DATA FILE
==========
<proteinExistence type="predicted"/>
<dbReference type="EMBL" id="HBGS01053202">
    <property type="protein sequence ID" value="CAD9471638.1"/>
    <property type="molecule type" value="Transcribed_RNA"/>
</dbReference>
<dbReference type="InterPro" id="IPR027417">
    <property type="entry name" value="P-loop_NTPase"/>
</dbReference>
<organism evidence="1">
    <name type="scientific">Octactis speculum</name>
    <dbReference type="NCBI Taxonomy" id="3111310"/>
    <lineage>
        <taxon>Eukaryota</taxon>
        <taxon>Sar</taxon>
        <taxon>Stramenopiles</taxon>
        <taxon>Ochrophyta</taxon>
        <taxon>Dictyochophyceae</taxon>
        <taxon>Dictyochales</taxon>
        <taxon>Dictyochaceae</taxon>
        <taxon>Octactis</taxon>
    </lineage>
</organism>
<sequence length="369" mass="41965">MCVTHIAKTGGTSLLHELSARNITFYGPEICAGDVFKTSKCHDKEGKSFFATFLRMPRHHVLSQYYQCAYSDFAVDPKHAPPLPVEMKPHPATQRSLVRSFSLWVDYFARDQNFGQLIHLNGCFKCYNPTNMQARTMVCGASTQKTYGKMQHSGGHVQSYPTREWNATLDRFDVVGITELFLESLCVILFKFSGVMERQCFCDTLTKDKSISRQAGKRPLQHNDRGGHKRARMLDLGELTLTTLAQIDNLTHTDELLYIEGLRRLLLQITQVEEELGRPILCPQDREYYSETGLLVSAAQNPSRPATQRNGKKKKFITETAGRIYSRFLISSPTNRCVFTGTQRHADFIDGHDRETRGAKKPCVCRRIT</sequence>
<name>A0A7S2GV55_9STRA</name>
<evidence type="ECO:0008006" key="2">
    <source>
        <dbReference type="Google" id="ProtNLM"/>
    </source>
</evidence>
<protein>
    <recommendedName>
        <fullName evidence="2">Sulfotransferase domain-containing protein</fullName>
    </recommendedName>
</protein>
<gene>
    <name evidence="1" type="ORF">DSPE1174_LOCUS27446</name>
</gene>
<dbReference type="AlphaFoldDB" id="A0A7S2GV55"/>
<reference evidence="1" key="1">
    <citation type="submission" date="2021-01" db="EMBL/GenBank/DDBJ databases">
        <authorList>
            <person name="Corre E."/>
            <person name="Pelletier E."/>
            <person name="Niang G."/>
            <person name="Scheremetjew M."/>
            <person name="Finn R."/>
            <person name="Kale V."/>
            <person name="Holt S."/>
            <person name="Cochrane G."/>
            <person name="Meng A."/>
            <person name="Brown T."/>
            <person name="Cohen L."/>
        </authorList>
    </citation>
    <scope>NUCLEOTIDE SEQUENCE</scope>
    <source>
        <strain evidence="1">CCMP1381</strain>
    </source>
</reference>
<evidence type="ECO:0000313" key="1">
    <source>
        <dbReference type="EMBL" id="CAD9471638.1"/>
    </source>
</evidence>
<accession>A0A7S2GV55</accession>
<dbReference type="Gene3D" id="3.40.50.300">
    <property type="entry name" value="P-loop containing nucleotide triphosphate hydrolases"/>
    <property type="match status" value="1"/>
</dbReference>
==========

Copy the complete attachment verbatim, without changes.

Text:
<proteinExistence type="predicted"/>
<dbReference type="EMBL" id="HBGS01053202">
    <property type="protein sequence ID" value="CAD9471638.1"/>
    <property type="molecule type" value="Transcribed_RNA"/>
</dbReference>
<dbReference type="InterPro" id="IPR027417">
    <property type="entry name" value="P-loop_NTPase"/>
</dbReference>
<organism evidence="1">
    <name type="scientific">Octactis speculum</name>
    <dbReference type="NCBI Taxonomy" id="3111310"/>
    <lineage>
        <taxon>Eukaryota</taxon>
        <taxon>Sar</taxon>
        <taxon>Stramenopiles</taxon>
        <taxon>Ochrophyta</taxon>
        <taxon>Dictyochophyceae</taxon>
        <taxon>Dictyochales</taxon>
        <taxon>Dictyochaceae</taxon>
        <taxon>Octactis</taxon>
    </lineage>
</organism>
<sequence length="369" mass="41965">MCVTHIAKTGGTSLLHELSARNITFYGPEICAGDVFKTSKCHDKEGKSFFATFLRMPRHHVLSQYYQCAYSDFAVDPKHAPPLPVEMKPHPATQRSLVRSFSLWVDYFARDQNFGQLIHLNGCFKCYNPTNMQARTMVCGASTQKTYGKMQHSGGHVQSYPTREWNATLDRFDVVGITELFLESLCVILFKFSGVMERQCFCDTLTKDKSISRQAGKRPLQHNDRGGHKRARMLDLGELTLTTLAQIDNLTHTDELLYIEGLRRLLLQITQVEEELGRPILCPQDREYYSETGLLVSAAQNPSRPATQRNGKKKKFITETAGRIYSRFLISSPTNRCVFTGTQRHADFIDGHDRETRGAKKPCVCRRIT</sequence>
<name>A0A7S2GV55_9STRA</name>
<evidence type="ECO:0008006" key="2">
    <source>
        <dbReference type="Google" id="ProtNLM"/>
    </source>
</evidence>
<protein>
    <recommendedName>
        <fullName evidence="2">Sulfotransferase domain-containing protein</fullName>
    </recommendedName>
</protein>
<gene>
    <name evidence="1" type="ORF">DSPE1174_LOCUS27446</name>
</gene>
<dbReference type="AlphaFoldDB" id="A0A7S2GV55"/>
<reference evidence="1" key="1">
    <citation type="submission" date="2021-01" db="EMBL/GenBank/DDBJ databases">
        <authorList>
            <person name="Corre E."/>
            <person name="Pelletier E."/>
            <person name="Niang G."/>
            <person name="Scheremetjew M."/>
            <person name="Finn R."/>
            <person name="Kale V."/>
            <person name="Holt S."/>
            <person name="Cochrane G."/>
            <person name="Meng A."/>
            <person name="Brown T."/>
            <person name="Cohen L."/>
        </authorList>
    </citation>
    <scope>NUCLEOTIDE SEQUENCE</scope>
    <source>
        <strain evidence="1">CCMP1381</strain>
    </source>
</reference>
<evidence type="ECO:0000313" key="1">
    <source>
        <dbReference type="EMBL" id="CAD9471638.1"/>
    </source>
</evidence>
<accession>A0A7S2GV55</accession>
<dbReference type="Gene3D" id="3.40.50.300">
    <property type="entry name" value="P-loop containing nucleotide triphosphate hydrolases"/>
    <property type="match status" value="1"/>
</dbReference>